Earlier this week, Reuters writer Mayank Bhardwaj reported that, “India’s wheat exports hit 7.85 million tonnes in the fiscal year to March, an all-time high and a sharp increase from 2.1 million tonnes in the previous year, traders said, as Russia’s invasion of Ukraine cuts off rival Black Sea supplies.”
And today, Bloomberg writer Sybilla Gross reported that, “Never mind soaring fertilizer costs or snarled supply chains — of all the inputs Australian farmers are considering ahead of the next crop, there’s one that matters more than the rest: prospects for abundant rainfall.
“Undeterred by lofty prices for many inputs right now, growers Down Under ‘aren’t really holding back on the area,’ according to Thomas Elder Markets grains analyst Andrew Whitelaw, who said months of heavy rain had boosted soil moisture in the east, while Western Australia had also ‘received a good dump of rain.’ With the outlook pointing to another wet season, that’s stirring optimism about production just as seeding kicks off, Whitelaw said.
“With the war in Ukraine slashing exports from the Black Sea, one of the world’s top growing areas, and with wheat prices up about 30% since the Friday before the Russian invasion, the world now needs Australian wheat more than ever.”
In news regarding oilseeds, Bloomberg’s Megan Durisin and Francine Lacqua reported yesterday that, “Ukraine’s sunflower-oil sector — the world’s largest — is suffering major cutbacks to plantings and exports because of the Russian invasion, the biggest producer said.
“Farmers are kicking off the spring sowing season, and plantings could fall 20%, with yields also decreasing, Ievgen Osypov, chief executive officer of Kernel Holding SA, said Tuesday in an interview on Bloomberg Television. Together, that means the combined output of grains and oilseed could fall to a maximum of 60 million tons, compared with more than 100 million tons last season, Osypov said.”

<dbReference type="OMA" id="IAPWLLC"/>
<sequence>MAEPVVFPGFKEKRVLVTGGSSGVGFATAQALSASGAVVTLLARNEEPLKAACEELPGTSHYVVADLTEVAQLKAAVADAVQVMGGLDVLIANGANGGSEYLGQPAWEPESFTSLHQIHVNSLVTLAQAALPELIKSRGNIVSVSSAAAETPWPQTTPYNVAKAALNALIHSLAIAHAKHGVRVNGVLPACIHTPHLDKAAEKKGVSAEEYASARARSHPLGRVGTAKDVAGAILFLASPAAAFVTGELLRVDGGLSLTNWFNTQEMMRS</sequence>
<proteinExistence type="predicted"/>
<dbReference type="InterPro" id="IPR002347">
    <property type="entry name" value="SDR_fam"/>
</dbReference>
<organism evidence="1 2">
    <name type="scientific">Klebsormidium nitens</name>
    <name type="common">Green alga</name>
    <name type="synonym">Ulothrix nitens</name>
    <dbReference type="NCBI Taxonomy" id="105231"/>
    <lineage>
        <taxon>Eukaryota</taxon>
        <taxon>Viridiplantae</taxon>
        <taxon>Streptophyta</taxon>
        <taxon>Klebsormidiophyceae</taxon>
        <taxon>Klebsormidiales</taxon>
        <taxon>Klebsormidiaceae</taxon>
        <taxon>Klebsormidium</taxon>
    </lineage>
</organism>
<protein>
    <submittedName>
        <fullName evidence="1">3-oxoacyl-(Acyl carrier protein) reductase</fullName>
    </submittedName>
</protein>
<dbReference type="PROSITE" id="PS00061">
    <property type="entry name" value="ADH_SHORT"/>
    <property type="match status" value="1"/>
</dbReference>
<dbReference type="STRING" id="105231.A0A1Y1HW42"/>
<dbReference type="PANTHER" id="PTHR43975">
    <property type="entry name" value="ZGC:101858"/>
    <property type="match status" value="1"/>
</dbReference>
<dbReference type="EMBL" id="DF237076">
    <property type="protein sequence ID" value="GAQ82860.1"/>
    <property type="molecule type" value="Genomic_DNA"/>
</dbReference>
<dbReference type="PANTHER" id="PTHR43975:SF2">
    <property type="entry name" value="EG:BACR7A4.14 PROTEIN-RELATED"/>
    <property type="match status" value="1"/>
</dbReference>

And Tarso Veloso Ribeiro indicated yesterday at Bloomberg that, “Fighting around Mariupol has damaged a Cofco Corp. sunflower seed crushing plant in the Ukraine, which produces almost 10% of the country’s supply, according to a person familiar with the matter.”
Also yesterday, Bloomberg writer Kim Chipman reported yesterday that, “U.S. farmers may plant twice as many additional acres with sunflowers as the government forecast, according to a trade group, with prices soaring in the wake of Russia’s war with Ukraine.”
On the issue of Conservation Reserve Program flexibilities, DTN Ag Policy Editor Chris Clayton reported earlier this week that, “Agriculture Secretary Tom Vilsack has written the president and CEO of the National Grain and Feed Association saying he shares concerns about the Ukraine war and impact on grain production and exports, but USDA sees only potentially ‘marginal’ potential benefits from suggestions to opening up the Conservation Reserve Program for planting crops this year.”
The DTN article stated that, “USDA added in the letter from Vilsack that USDA will continue to exercise CRP flexibility for haying and grazing due to drought or natural disasters.
“”While it is clear there are no significant short-term gains to be realized from opening the program to crop production, I want to emphasize that USDA will continue to monitor the crisis in Ukraine and its global reverberations.'”